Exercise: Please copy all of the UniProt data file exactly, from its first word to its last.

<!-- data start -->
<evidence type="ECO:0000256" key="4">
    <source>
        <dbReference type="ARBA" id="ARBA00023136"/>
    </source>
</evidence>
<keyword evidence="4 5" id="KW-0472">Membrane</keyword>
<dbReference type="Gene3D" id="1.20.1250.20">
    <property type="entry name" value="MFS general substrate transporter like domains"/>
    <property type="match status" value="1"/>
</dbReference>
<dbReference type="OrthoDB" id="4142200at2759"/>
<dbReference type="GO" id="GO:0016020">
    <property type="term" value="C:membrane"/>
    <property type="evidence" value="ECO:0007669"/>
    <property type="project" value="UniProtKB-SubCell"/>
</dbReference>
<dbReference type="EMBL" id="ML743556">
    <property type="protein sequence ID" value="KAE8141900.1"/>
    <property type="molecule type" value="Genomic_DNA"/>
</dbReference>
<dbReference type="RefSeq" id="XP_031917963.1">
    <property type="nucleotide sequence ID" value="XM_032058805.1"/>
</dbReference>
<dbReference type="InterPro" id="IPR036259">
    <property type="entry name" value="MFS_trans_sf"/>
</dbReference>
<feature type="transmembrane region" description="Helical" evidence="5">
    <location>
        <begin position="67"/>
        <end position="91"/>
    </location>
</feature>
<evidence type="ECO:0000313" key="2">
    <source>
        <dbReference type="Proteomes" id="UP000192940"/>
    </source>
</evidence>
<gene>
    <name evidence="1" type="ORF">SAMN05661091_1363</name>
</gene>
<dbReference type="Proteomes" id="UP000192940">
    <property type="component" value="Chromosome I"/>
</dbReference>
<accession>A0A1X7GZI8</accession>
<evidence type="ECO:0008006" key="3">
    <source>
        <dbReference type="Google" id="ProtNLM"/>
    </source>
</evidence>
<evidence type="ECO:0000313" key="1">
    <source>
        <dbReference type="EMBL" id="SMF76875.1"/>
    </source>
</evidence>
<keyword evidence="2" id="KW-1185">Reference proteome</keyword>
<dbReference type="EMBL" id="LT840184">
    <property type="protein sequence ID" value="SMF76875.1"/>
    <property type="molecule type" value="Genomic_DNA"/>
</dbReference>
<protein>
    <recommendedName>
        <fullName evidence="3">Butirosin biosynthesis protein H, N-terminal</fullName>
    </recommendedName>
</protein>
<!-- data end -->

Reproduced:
<evidence type="ECO:0000256" key="4">
    <source>
        <dbReference type="ARBA" id="ARBA00023136"/>
    </source>
</evidence>
<keyword evidence="4 5" id="KW-0472">Membrane</keyword>
<dbReference type="Gene3D" id="1.20.1250.20">
    <property type="entry name" value="MFS general substrate transporter like domains"/>
    <property type="match status" value="1"/>
</dbReference>
<dbReference type="OrthoDB" id="4142200at2759"/>
<dbReference type="GO" id="GO:0016020">
    <property type="term" value="C:membrane"/>
    <property type="evidence" value="ECO:0007669"/>
    <property type="project" value="UniProtKB-SubCell"/>
</dbReference>
<dbReference type="EMBL" id="ML743556">
    <property type="protein sequence ID" value="KAE8141900.1"/>
    <property type="molecule type" value="Genomic_DNA"/>
</dbReference>
<dbReference type="RefSeq" id="XP_031917963.1">
    <property type="nucleotide sequence ID" value="XM_032058805.1"/>
</dbReference>
<dbReference type="InterPro" id="IPR036259">
    <property type="entry name" value="MFS_trans_sf"/>
</dbReference>
<feature type="transmembrane region" description="Helical" evidence="5">
    <location>
        <begin position="67"/>
        <end position="91"/>
    </location>
</feature>
<evidence type="ECO:0000313" key="2">
    <source>
        <dbReference type="Proteomes" id="UP000192940"/>
    </source>
</evidence>
<gene>
    <name evidence="1" type="ORF">SAMN05661091_1363</name>
</gene>
<dbReference type="Proteomes" id="UP000192940">
    <property type="component" value="Chromosome I"/>
</dbReference>
<accession>A0A1X7GZI8</accession>
<evidence type="ECO:0008006" key="3">
    <source>
        <dbReference type="Google" id="ProtNLM"/>
    </source>
</evidence>
<evidence type="ECO:0000313" key="1">
    <source>
        <dbReference type="EMBL" id="SMF76875.1"/>
    </source>
</evidence>
<keyword evidence="2" id="KW-1185">Reference proteome</keyword>
<dbReference type="EMBL" id="LT840184">
    <property type="protein sequence ID" value="SMF76875.1"/>
    <property type="molecule type" value="Genomic_DNA"/>
</dbReference>
<protein>
    <recommendedName>
        <fullName evidence="3">Butirosin biosynthesis protein H, N-terminal</fullName>
    </recommendedName>
</protein>